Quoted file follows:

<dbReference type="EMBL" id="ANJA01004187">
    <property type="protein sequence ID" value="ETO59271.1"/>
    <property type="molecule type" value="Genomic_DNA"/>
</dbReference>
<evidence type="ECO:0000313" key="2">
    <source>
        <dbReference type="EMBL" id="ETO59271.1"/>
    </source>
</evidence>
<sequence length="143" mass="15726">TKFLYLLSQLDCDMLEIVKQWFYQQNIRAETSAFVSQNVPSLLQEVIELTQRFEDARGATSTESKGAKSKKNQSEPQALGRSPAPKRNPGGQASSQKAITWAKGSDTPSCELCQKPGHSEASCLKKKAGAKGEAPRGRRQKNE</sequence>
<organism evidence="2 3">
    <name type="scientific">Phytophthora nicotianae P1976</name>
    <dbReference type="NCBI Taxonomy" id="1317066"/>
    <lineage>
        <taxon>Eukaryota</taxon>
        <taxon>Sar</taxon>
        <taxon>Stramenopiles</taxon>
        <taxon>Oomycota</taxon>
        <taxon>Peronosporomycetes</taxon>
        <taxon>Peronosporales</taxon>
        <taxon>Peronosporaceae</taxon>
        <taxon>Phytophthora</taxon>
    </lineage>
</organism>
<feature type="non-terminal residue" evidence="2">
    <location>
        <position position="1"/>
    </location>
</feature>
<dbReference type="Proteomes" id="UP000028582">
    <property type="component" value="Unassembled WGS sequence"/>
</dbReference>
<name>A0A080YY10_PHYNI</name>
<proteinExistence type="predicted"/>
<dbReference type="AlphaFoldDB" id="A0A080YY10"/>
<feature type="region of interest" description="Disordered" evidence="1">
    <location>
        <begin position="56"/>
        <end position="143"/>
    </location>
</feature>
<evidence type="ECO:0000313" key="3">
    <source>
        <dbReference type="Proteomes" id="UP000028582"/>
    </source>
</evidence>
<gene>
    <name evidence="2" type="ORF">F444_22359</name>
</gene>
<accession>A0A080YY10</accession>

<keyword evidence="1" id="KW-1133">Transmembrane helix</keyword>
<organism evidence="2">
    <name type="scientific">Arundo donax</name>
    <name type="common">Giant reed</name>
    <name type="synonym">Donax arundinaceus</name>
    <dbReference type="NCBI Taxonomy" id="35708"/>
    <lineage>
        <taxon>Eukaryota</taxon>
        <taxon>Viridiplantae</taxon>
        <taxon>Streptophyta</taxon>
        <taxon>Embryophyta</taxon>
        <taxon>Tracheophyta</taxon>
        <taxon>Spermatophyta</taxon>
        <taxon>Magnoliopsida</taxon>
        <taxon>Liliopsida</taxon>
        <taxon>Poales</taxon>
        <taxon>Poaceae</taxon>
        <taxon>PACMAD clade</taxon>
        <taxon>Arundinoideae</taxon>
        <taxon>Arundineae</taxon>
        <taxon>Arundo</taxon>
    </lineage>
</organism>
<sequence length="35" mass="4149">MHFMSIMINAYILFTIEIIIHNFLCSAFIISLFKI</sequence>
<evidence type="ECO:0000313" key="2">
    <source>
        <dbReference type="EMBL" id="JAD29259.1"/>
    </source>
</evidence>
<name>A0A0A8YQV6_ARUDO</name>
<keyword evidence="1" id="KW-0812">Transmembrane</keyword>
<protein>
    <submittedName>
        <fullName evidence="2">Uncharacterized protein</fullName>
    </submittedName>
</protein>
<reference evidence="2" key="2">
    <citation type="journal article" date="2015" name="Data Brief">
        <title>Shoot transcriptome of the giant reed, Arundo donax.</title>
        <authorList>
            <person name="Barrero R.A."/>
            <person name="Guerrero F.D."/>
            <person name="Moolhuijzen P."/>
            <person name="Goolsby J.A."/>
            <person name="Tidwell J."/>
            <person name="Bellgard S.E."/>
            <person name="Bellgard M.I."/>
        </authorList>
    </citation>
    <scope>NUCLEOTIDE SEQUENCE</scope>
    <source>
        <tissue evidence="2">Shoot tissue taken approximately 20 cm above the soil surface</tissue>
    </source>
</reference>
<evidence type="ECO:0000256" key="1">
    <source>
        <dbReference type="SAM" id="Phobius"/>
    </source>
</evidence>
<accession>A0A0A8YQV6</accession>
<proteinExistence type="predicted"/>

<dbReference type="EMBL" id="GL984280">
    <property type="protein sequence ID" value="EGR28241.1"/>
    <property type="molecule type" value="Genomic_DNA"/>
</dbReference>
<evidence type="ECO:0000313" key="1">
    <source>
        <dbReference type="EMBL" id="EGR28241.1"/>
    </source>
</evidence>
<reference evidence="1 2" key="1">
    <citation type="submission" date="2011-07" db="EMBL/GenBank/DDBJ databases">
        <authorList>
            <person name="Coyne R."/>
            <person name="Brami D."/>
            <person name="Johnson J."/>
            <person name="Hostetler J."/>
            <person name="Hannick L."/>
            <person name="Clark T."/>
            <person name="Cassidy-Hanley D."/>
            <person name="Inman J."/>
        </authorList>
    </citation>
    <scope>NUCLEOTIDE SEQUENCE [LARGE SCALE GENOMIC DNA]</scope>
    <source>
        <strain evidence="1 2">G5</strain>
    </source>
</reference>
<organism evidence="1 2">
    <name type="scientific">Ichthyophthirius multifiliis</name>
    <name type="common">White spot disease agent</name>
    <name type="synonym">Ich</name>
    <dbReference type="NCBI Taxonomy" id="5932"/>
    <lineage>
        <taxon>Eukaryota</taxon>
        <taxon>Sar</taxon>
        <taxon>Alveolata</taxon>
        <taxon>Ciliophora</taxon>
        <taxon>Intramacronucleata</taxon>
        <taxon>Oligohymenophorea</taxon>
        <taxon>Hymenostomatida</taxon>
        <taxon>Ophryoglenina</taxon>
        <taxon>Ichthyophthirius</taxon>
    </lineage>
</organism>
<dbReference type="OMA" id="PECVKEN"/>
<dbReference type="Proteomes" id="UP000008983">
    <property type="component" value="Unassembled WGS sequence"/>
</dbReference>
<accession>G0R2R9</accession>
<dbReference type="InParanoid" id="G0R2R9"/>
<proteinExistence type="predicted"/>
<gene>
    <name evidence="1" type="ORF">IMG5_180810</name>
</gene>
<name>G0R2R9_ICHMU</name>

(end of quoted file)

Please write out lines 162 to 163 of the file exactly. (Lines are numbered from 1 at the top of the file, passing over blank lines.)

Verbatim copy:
<proteinExistence type="predicted"/>
<gene>